Racism is a
tool used to maintain a system of social, political and
economic control. Sometimes racism is explicit. At other
times, this ignoble apparatus of manipulation is embedded in
the camouflage of anti-black structures in order to
accomplish its goals more subtly. The truth is, that whether
explicit or implicit, racism hurts and requires us to seek
our own healing.
I am deeply
concerned and troubled by Toledo City Councilman Tom
Waniewski’s recent reprehensible comments in which he
compared the African-American patrons of a bar to
cockroaches. The portrayal of minorities in non-human terms
has, historically, been effectively used to manipulate
public opinion in order to justify the exploitation and
mistreatment of blacks, Hispanics and Native Americans.
Think of the
concepts and terms associated with the word cockroach and
how they send a message as to how blacks are to be perceived
and therefore be treated: teeming, pester, swarm, overrun,
undesirable, unacceptable, troublesome, to name a few. Or,
nasty, filth, scourge, or contamination. And, the most
troubling, perhaps, exterminate.
a political leader who has previously expressed anti-black
sentiment and his most recent comment is in keeping with a
worsening racist climate that has become more overt than it
has been in previous decades. This kind of rhetoric, when
coming from political leaders, tends to embolden and
exacerbate racial animus and thus lead to increased
occurrences of hate crimes.
those capable of leading us into a better world?
The lack of
response from elected officials is most disheartening to me
because it is an indication of where our leaders truly stand
on the issue of race.
comments condemning these hateful remarks by Mayor Wade
Kapszukiewicz, the three Lucas County Commissioners and from
Democratic Party Chair Kurt Young? Or, in particular, from
Waniewski’s potential successors - District 5 candidates Sam
Melden, Connor Kelley or Republican candidate Tom Names?
didn’t we hear from current City Council members, including
those of color such as Tyrone Riley, Larry Sykes, Yvonne
Harper, Cecelia Adams or Gary Johnson.
words do hurt and silence emboldens the inflicting of even
I’d like to
think that the issue of race - the institution that “broke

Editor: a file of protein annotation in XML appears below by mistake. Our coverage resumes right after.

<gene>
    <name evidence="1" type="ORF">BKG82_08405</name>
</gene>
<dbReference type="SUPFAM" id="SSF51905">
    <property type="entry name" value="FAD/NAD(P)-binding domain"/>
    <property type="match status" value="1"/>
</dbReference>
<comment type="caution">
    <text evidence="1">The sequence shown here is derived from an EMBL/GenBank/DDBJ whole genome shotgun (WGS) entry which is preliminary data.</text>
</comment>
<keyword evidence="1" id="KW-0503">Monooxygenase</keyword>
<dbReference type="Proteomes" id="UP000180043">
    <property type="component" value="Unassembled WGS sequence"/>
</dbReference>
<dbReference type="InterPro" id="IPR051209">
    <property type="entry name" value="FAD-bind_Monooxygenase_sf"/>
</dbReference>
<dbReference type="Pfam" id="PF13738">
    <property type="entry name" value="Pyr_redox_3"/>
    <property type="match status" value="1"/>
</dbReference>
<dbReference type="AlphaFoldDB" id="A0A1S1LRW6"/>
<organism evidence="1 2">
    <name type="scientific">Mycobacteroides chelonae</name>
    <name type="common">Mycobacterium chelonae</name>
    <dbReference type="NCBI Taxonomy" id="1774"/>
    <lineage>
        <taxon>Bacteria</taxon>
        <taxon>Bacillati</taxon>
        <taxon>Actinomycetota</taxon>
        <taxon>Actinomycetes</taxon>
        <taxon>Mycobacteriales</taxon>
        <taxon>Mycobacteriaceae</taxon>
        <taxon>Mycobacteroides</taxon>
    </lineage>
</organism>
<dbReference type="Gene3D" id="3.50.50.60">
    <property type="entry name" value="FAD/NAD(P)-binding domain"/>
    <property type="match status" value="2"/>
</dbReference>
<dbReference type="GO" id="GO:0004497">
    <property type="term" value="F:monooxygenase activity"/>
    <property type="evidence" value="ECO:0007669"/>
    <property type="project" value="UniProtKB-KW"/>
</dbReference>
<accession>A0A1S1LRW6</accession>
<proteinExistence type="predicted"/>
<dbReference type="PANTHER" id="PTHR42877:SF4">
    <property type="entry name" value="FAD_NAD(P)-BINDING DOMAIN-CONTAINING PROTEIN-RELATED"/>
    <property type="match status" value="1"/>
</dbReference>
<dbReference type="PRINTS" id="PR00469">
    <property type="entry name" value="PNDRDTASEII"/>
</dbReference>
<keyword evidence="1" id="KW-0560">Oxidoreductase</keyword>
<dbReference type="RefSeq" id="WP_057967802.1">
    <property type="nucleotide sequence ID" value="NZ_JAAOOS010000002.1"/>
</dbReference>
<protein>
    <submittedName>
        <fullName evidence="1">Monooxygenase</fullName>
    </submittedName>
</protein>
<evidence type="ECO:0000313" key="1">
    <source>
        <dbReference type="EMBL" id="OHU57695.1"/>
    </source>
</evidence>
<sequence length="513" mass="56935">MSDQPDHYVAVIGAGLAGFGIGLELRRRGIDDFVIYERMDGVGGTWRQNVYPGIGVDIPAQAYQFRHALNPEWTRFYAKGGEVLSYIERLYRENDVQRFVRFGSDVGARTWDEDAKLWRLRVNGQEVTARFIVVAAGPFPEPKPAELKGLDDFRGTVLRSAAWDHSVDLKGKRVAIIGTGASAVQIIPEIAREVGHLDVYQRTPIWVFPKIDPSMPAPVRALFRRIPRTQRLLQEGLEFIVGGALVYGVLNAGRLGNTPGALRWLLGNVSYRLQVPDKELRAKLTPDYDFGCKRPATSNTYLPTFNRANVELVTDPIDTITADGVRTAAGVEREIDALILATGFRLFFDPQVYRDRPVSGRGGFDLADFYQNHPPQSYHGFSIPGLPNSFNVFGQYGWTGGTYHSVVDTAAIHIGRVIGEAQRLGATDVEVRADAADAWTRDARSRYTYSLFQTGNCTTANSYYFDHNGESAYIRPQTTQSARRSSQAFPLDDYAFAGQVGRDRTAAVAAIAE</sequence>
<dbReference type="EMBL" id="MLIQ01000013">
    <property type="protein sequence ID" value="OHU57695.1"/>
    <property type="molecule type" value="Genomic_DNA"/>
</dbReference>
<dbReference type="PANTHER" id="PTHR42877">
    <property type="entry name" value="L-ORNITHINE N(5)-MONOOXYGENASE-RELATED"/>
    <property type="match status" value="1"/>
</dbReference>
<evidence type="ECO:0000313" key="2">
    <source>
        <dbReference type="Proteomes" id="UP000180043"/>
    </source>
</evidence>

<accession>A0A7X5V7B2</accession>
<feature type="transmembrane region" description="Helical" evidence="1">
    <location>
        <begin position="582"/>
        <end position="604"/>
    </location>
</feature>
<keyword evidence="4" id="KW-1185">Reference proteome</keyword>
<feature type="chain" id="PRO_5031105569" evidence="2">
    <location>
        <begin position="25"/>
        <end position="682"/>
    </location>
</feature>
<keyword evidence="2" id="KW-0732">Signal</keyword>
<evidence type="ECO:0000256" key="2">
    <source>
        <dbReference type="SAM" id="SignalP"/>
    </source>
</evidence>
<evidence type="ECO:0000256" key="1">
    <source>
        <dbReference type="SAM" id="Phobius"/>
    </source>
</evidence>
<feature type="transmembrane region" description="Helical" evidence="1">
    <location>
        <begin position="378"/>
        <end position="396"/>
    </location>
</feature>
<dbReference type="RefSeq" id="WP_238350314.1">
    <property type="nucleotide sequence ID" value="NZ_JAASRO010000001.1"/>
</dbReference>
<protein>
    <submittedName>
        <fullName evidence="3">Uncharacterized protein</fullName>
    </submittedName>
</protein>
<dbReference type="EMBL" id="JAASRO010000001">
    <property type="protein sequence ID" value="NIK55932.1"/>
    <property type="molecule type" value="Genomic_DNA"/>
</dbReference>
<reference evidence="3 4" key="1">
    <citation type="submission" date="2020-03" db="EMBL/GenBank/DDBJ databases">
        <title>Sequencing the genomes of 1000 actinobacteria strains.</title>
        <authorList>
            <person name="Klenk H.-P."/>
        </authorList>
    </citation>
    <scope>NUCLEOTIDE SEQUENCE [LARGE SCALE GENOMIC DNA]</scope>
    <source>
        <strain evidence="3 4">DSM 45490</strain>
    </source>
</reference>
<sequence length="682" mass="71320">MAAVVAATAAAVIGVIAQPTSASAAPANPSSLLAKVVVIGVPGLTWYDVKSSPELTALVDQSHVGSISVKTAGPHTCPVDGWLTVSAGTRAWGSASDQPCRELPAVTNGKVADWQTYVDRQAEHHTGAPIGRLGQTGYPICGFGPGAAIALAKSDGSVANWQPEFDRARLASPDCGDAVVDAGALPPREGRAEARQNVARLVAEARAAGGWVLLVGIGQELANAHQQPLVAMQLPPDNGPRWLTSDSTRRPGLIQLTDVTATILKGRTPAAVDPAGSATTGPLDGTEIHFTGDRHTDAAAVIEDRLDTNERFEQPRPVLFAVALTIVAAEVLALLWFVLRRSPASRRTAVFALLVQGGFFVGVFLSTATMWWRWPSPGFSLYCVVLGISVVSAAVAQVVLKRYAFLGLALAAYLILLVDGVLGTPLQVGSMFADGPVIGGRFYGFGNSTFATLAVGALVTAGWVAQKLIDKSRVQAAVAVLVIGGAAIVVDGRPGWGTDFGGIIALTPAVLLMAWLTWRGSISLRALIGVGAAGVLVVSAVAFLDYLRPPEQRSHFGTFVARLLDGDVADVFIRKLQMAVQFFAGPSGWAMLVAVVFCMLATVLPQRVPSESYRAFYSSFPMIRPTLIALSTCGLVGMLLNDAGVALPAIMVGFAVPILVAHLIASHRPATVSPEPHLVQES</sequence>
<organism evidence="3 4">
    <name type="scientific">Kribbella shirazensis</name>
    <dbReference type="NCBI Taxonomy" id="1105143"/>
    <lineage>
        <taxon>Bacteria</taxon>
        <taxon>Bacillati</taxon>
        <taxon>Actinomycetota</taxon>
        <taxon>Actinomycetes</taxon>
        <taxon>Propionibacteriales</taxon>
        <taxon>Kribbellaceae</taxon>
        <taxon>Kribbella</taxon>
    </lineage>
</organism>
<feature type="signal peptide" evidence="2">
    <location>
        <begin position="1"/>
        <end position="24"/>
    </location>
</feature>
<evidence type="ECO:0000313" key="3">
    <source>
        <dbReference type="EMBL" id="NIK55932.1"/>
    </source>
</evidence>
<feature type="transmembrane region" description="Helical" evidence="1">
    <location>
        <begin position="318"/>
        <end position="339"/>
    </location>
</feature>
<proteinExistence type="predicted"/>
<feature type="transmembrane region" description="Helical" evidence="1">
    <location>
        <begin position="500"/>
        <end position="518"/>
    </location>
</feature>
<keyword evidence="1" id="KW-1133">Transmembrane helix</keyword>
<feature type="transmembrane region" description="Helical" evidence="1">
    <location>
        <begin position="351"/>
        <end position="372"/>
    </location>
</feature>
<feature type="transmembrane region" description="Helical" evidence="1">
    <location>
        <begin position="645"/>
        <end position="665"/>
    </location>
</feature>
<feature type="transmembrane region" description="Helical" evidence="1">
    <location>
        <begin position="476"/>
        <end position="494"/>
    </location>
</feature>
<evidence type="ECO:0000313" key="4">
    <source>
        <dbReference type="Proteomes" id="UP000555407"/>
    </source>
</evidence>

America at its foundations,” would be enough on its own to
generate an emphatic response from our leaders that says ‘We
cannot and will not accept it here in this City.’
other hand, if dehumanizing rhetoric is an indicator of
anti-black sentiment, it is the “normative, seemingly
civilized racism that is the racial monster we must work
hard to defeat,” says scholar Eduardo Bonilla-Silva.
civilized, Bonilla-Silva is referring to seemingly
non-racial market dynamics, structures and policies which
“justify the contemporary racial order of things that keeps
minorities disadvantaged and explains black and brown
poverty, high unemployment and higher incarceration rates.”
Racism Hurts Too
months ago, a few of us in the community came together to
call attention to TARTA’s weekend service cuts, which were
enacted without proper public input and lacked an
appropriate assessment of the impact on disadvantaged
communities. These cuts have caused disproportionate damage
to the lives of those who could afford it the least.
situation has still not changed. The cuts continue, the
damage to lives continues as TARTA’s leadership continues to
leave disadvantaged and people of color out at the curb,
defaulting on its core mission to transport people to and
from places like work, grocery stores and church.
With no public
transportation, TARTA also threatens the 1200 new Amazon
jobs coming to Rossford, or at least leaves poor and
communities of color out of the mix, the result which not
only perpetuates poverty, but chokes economic and workforce
will tell you that they were left with no choice but to
eliminate access for many of its most vulnerable clients
because of its inability to change its antiquated system and
placing minorities out front to cape hard for them, however,
the truth is that TARTA’s policy decisions have appeared to
be anti-people of color; anti-people who use mobility aids;
anti-people who are poor; and anti-economic and workforce
leadership has failed to garner the support to change their
antiquated structure. Yet, the transit authority remains
stuck at a standstill.
What is needed to move
forward equitably and responsibly?
TARTA needs leadership that will listen to the entire
community— in board rooms, community centers and church
basements—and revitalize the IDEA of equitable contemporary
public transportation in this community.
TARTA needs leadership that is competent to build a
consensus from central city to suburb to township on how
TARTA can serve EVERYONE in this community.
TARTA needs leadership that can galvanize public support for
mass transit in this community, not mime while it withers
you’ve been listening to the things that are being said or
paying attention to the things being done (or not done), the
results are clear:
for a change.
We need new leadership.
Both at Toledo City
Council and at TARTA.
Contact Rev. Donald Perryman, D.Min, at